Kerry Burnight: [00:05:20] I can hear sometimes in people’s voices they’re reaching for the right word and we see those words all used. When I have been in focus groups, there seems to be a lot of consensus around the emphasis on adults. So older adults is what I end up using most of the time. And just because it seems to be preferred now doesn’t mean that would always be the case. So it is good to also, you know, ask that question. Some of the focus groups with your clients or customers, you know, you maybe would start with older adults. The thing that happens is and I’m having that already in my 50s is that I feel so incredibly young. So even older adults. I’ll give an example. I work with a patient who is 89, and I brought him a shirt from a university that I worked with, UCI Geriatric Medicine, and he said, oh, I can’t wear this shirt because geriatric that seems, you know, that really doesn’t fit me.
Rochelle Reiter: [00:06:25] Yeah
Kerry Burnight: [00:06:26] And so that was good. I like absolutely you don’t you know, this is just my work shirt, but, you know, so I think asking the question is, is a good way. And then in the absence, you know, for now, I do use older adults or I’ll just sometimes say adults.
Rochelle Reiter: [00:06:43] Yeah, yeah. I think that’s true with most people is they feel young inside. So labeling that as a senior or as geriatric is offensive to some people. And that’s the last thing a marketer or a brand would want to do is turn off a demographic that they care about and they’re trying to reach with a particular message and share.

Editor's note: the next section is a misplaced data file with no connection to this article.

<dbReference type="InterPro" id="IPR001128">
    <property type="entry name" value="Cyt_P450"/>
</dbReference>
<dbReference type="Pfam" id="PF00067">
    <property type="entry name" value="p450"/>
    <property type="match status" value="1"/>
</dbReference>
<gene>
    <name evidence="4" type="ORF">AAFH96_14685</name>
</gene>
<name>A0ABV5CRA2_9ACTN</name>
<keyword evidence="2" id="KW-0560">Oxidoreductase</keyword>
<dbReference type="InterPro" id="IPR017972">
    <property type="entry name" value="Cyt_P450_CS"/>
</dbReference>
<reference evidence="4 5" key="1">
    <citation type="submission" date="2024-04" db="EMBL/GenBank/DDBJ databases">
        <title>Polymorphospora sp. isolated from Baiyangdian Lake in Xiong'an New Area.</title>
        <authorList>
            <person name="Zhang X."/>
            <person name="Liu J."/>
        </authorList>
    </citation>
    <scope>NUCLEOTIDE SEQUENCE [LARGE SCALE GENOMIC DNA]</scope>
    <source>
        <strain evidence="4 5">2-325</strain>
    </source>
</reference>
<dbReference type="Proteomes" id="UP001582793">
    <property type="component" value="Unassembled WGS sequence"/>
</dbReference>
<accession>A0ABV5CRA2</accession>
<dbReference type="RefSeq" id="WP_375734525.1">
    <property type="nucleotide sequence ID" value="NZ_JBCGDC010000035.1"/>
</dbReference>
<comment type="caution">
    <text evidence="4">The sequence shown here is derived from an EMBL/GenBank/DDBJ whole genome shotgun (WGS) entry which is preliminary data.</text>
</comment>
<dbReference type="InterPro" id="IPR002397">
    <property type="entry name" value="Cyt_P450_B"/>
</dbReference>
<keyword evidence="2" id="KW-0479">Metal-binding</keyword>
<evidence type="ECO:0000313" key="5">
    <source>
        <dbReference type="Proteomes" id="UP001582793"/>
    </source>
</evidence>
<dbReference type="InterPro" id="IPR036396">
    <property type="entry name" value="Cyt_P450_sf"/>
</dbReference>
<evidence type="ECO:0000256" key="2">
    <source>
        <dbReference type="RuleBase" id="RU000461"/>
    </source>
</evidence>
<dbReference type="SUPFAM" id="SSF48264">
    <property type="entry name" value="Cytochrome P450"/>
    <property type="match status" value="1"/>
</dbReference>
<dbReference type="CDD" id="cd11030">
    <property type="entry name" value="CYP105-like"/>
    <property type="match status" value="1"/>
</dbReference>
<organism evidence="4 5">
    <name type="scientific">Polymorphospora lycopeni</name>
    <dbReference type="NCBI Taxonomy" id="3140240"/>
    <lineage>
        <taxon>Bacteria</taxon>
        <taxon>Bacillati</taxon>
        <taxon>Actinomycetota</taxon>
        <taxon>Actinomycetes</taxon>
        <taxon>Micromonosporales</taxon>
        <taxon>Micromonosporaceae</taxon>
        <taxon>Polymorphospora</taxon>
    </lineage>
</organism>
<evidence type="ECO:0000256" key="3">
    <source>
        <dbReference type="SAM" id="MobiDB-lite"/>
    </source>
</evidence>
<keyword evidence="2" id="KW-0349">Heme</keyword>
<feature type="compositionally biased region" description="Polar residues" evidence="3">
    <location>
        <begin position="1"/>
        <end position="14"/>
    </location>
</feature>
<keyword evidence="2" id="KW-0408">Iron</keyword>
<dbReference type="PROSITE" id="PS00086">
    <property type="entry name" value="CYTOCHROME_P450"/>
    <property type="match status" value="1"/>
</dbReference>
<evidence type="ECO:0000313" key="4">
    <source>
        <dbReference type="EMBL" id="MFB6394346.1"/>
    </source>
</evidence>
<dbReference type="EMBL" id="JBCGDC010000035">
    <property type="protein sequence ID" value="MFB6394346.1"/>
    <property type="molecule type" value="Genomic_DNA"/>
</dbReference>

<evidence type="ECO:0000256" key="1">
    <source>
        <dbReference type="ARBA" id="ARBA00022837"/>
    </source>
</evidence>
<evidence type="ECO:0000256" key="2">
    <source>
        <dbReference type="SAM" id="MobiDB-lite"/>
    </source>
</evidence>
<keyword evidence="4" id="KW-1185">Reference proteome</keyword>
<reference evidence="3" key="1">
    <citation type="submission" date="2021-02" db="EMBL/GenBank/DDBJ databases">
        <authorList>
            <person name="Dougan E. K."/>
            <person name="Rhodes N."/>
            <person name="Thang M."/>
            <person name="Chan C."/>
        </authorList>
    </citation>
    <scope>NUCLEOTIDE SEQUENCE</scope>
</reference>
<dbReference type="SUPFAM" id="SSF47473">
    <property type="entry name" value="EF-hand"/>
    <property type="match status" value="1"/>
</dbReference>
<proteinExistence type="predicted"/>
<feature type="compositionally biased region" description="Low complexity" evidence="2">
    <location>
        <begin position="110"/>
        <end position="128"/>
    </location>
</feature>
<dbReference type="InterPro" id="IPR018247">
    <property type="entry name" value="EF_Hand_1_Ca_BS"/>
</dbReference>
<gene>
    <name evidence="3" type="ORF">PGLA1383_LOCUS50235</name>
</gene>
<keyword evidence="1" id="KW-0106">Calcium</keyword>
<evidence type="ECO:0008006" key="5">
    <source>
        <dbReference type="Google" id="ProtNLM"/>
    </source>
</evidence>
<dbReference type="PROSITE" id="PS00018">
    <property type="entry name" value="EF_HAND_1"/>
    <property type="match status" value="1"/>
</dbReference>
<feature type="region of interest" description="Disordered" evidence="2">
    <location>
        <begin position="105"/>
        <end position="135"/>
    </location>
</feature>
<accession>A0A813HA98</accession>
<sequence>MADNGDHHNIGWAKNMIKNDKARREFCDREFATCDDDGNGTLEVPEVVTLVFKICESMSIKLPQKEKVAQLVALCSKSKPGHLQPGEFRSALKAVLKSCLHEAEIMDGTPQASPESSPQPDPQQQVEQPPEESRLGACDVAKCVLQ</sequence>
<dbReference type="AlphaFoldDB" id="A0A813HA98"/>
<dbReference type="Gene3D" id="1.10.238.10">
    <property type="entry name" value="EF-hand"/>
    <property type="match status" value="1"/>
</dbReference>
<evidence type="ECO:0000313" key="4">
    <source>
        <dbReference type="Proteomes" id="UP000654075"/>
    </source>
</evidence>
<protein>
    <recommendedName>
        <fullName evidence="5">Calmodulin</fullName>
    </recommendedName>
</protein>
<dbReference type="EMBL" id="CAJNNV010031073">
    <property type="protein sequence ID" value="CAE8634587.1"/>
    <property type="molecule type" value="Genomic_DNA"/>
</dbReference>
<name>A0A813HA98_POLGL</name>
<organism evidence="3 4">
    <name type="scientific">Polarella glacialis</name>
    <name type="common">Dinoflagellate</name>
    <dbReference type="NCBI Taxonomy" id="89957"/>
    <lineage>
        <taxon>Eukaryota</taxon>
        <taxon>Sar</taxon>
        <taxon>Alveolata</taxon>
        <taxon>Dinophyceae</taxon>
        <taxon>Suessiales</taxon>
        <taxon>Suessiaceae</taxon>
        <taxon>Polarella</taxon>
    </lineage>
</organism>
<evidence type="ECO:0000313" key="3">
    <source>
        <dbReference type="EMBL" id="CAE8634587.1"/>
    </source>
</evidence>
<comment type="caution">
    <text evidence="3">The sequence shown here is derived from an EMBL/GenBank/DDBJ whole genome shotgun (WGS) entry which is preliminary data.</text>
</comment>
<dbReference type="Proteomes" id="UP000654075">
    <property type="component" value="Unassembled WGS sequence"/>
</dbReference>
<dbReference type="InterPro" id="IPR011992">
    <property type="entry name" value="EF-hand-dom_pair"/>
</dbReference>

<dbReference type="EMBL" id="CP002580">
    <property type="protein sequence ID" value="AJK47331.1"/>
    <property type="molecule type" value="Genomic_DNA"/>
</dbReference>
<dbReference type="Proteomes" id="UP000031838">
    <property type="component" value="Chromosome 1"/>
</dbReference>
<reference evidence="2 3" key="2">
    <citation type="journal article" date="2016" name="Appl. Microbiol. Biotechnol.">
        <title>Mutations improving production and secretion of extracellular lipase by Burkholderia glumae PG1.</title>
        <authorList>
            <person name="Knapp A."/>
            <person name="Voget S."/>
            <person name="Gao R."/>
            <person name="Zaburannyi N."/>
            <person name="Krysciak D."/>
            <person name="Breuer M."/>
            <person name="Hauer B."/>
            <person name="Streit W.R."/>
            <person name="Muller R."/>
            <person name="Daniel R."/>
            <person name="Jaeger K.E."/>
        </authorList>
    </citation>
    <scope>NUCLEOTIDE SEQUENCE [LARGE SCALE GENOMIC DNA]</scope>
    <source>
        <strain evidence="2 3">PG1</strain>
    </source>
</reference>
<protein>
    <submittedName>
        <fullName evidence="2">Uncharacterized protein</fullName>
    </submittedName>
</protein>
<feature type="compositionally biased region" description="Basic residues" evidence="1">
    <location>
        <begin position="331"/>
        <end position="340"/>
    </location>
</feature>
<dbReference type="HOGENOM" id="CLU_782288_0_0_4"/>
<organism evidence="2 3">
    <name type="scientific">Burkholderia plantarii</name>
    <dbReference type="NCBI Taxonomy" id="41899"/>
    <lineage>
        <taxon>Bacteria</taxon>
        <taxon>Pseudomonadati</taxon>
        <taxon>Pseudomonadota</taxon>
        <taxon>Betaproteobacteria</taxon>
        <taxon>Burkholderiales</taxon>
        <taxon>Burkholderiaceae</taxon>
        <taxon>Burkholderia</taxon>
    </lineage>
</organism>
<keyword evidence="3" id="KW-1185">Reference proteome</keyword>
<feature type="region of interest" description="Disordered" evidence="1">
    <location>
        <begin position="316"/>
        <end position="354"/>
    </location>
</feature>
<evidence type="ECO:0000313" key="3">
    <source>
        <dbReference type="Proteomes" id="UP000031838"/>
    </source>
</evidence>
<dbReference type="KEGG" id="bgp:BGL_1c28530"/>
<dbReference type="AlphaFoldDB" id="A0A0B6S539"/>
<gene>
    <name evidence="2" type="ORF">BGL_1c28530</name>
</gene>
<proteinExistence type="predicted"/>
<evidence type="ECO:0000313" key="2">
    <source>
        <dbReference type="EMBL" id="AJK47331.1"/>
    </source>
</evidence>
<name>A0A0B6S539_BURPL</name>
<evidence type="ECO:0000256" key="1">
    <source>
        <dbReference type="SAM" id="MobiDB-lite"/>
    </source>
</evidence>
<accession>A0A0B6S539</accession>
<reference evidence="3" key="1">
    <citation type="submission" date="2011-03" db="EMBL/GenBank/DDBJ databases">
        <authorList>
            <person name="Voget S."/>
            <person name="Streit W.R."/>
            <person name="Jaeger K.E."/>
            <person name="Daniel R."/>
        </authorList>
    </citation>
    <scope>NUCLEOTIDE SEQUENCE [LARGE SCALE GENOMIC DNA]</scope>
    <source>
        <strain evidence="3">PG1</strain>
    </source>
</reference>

Kerry Burnight: [00:07:06] Yes!
Rochelle Reiter: [00:07:06] The value of their brand with them.
Kerry Burnight: [00:07:08] Exactly! And I think that we have so many more similarities. It’s that, you know, if you really want to know what seniors want, need or feel, start with thinking about it’s you, right?
Rochelle Reiter: [00:07:21] Yeah.
Kerry Burnight: [00:07:22] You’re going to blink your eye. You just were 14 and before you you’re going to be 91 very shortly. So, you know, think about it as it is not they. And any time I start working with a company and they’re using they and them and, you know, making it so other, that’s when I know right away, you know what? We need to get some older people here so that you can see that these assumptions of they are so different are really inaccurate.
Rochelle Reiter: [00:07:53] Sure. Sure. And focus groups and research and interviews are the way to kind of tap into those emotions.